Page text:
TYPO#1: Journal of Lettrism, Surrealist Semantics, & Constrained Design
Norman Conquest & farewell debut, Editors
Black Scat Books (2023)
148 pages paperback
6 X 9 inches
Color cover; b&w inside
Review by De Villo Sloan
The first issue of TYPO published by Derek Pell’s Black Scat Books has arrived at an ideal moment in the evolution of avant garde and experimental art and writing. The monuments of the 20th century avant garde such as DaDa, Surrealism, Lettrism and Oulipo are enjoying healthy interest in the digital age, inspiring the creation of new genres. TYPO provides fresh insights and perspectives on these movements.
TYPO is not another contribution to the wax museum of official culture. The editors interweave selections from what poet Ron Silliman calls the post-avant with the historic avant garde and esoteric visual-verbal examples from earlier centuries. Included are new iterations and genres in the continuum such as asemics, digital collage, neo-concrete and visual poetry as well as typographical innovations rooted in Lettrism. Accessible and highly enjoyable prose complements the flow of images.
Contributors active in the current post-avant include Michael Betancourt, Luc Fierens, Amy Kurman, Karen Shaw, Doug Skinner and Cal Wenby. Their work melds seamlessly with pieces by/about avant garde heroes such as Isidore Isou, Raymond Queneau and Tristan Tzara. A strong Francophone vibe is readily apparent and, I believe, entirely appropriate. A tendency toward outsider art helps establish an eclectic spirit that defies rote categorization.
At the beginning of the issue, Norman Conquest (Derek Pell) writes, “Perhaps you were expecting a pretentious ‘mission statement,’ laced with lofty ideals and principled pronouncements like a sermon on the mount. That’s not for us. Instead, TYPO aims to be unpredictable, with each issue designed to surprise, amuse, titillate, and provoke.” This inaugural issue more than delivers on this promise.
One characteristic of the current post-avant that I notice – this is especially prevalent in European publications – is emotional flatness, a washed-out minimalism, a transformation of Roland Barthes’ “writing degree zero” into writing less than zero. Utterances and images lack both humor and irony mirroring empty circuits of algorithms rather than living. spontaneous, human interactions. TYPO is refreshing for its humanity alone.
The journal contains a healthy dose of humor, eroticism and cryptic ambiguity that makes it enjoyable to peruse many times. However, this interjection of humanity might confound the post-avant readers who can benefit from TYPO.
Discovering the humor and other complex emotional nuances found in DaDa, Surrealism and Lettrism, gives new life and meaning to these movements that had such a tremendous impact on the cultures of the 20th century.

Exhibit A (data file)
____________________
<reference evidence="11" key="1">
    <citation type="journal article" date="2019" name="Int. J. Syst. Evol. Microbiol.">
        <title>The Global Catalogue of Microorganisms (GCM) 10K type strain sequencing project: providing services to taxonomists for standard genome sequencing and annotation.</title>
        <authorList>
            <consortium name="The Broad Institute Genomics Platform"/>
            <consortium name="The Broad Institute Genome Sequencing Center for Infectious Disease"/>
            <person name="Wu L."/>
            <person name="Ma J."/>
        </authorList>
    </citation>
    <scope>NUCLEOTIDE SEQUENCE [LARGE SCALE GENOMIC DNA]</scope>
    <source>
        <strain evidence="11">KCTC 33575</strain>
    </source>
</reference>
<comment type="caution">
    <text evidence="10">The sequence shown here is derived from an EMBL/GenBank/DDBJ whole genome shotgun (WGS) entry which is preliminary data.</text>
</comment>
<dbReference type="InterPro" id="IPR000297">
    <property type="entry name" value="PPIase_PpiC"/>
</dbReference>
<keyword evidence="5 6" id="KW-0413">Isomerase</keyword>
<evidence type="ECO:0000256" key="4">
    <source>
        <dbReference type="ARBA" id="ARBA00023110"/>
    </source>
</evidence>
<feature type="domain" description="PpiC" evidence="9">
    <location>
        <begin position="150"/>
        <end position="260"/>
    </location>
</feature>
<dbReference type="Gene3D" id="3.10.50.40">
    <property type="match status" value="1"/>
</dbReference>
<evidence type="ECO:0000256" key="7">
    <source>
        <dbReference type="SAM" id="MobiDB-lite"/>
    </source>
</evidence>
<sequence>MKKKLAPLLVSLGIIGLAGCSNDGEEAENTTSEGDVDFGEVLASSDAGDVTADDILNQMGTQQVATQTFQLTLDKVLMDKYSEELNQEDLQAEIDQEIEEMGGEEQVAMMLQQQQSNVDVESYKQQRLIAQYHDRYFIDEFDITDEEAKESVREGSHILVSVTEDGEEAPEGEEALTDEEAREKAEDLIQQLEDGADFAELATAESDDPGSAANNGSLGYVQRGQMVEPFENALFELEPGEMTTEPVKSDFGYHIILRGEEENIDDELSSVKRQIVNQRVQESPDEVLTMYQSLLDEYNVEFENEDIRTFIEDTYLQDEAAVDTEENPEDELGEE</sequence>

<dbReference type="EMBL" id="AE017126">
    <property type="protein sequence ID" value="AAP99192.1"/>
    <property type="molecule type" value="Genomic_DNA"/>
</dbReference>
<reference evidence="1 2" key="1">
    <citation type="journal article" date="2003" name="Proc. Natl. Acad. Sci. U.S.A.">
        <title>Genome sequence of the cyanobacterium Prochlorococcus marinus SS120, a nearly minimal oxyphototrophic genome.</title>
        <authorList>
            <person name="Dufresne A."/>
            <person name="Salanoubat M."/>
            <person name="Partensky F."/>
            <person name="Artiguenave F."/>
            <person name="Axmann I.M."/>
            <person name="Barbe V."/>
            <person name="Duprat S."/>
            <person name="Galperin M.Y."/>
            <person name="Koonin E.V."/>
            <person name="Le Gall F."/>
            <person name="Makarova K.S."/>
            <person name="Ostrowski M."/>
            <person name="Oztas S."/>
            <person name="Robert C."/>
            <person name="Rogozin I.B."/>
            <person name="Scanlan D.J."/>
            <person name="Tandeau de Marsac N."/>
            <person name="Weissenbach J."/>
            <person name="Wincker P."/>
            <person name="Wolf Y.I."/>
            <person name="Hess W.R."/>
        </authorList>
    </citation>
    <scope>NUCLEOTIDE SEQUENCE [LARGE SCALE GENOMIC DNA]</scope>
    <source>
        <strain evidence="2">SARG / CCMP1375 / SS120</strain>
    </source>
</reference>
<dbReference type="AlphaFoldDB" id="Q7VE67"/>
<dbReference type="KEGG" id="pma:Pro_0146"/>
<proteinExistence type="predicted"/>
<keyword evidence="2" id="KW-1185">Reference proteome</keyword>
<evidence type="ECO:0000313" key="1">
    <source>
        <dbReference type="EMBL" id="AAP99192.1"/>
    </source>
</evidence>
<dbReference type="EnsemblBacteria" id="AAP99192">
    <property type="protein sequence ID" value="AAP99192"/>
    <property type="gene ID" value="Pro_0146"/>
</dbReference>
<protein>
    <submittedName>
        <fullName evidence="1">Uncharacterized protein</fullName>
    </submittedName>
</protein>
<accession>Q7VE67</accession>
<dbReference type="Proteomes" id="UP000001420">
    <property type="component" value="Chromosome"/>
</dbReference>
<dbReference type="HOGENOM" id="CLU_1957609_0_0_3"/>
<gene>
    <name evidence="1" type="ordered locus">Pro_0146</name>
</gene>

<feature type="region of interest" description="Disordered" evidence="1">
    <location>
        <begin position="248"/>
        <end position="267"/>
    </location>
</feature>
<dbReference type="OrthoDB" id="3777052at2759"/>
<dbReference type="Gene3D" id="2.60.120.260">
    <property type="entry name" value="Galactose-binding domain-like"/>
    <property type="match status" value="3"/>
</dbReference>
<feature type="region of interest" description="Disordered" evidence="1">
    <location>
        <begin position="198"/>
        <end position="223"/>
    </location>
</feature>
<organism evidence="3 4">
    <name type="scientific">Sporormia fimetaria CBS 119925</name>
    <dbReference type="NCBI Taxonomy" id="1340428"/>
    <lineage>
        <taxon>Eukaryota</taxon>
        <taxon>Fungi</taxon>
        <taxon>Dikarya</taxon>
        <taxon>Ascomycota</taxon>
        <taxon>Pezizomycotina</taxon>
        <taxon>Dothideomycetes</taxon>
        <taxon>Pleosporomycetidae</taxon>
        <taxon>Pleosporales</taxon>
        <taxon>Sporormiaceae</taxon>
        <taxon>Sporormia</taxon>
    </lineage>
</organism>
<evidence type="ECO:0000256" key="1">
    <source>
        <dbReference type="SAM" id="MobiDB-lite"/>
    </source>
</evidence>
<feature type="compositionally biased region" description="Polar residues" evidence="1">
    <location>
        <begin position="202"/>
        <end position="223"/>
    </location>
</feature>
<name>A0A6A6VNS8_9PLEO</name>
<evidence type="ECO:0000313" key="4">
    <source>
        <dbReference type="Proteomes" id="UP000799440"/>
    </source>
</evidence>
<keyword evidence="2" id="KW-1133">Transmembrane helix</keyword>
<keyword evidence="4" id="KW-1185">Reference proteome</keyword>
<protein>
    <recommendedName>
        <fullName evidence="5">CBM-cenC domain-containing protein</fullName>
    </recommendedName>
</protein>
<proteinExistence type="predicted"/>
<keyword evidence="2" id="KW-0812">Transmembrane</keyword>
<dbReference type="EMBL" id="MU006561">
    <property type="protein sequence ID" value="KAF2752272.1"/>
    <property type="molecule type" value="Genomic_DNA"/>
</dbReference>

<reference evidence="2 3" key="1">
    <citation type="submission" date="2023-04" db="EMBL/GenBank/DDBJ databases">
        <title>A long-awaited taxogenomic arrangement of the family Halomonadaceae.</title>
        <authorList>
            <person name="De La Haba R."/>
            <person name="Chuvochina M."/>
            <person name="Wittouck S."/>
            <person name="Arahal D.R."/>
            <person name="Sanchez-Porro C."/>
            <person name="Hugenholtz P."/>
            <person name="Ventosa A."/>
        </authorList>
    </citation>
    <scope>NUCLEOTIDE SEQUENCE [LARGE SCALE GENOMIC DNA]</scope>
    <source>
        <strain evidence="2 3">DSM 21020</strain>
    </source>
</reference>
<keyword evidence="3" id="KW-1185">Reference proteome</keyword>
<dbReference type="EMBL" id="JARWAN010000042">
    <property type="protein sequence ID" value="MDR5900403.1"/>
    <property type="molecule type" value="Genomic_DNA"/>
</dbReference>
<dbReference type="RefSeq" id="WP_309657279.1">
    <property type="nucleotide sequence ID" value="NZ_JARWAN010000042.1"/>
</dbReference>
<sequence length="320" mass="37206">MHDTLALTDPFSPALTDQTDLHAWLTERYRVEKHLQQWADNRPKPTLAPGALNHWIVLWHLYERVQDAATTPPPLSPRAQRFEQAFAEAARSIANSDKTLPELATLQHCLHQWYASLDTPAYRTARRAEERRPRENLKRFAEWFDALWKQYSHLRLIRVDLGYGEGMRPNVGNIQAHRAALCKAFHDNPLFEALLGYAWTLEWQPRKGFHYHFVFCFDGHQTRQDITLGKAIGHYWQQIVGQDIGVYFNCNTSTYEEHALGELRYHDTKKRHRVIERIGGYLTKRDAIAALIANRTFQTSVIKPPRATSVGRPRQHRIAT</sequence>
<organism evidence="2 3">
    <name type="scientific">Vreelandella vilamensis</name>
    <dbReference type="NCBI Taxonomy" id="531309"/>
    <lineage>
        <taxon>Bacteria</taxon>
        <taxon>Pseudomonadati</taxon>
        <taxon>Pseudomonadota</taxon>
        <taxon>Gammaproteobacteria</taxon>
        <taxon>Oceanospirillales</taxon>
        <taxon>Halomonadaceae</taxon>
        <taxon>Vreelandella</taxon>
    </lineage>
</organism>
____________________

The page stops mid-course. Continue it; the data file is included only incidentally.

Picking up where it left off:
One of my favorite contributions to TYPO is “Mnemonic Alphabets” by Doug Skinner that includes a series of circa 16th century image-text constructs that have an affinity to vispo and asemic glyph compositions of the present. The section “Asemic libertine” exhibits pages by Nicolas Restif de la Bretonne (1734-1806) whose prolific, eccentric publications reveal him to be a forerunner to the avant garde.
As a reviewer, I feel obligated to disclose I first discovered Derek Pell’s writing in underground literary magazines of the 1970s. These publications birthed and nurtured a truly alternative culture in the West. They flourished only briefly, silenced by the heavy-handed, willfully crude, Punk-inspired anti-art aesthetics of the 1980s zine explosion and the rise of the internet. Difficult to find today, the 1970s zines are treasures to explore. TYPO unfolds with the associative fluidity of the earlier underground texts. With its close attention to typography and space, TYPO is brilliantly designed, although unconventional to the core.
What gives the journal its singularity is that, in addition to being an authentic witness to the avant garde, Derek Pell is also a classic “Man of Letters” (Person of Letters). He enjoys wordplay, parody, satire and narrative, which are abundant in TYPO. In the Post-literate era, these elements can produce something akin to Brechtian alienation in some readers. Yet Pell’s approach contributes to a much-needed renewal of language, and we are invited to engage in the serious and joyful task of re-learning the pleasures of reading.
The avant garde that rose in the 19th century and became a vital force in the 20th century has now become a tradition with its own tropes and constraints. TYPO represents exactly what I believe is needed at this time: a bridge uniting the avant garde and the post-avant. I hope we can look forward to many more issues of TYPO.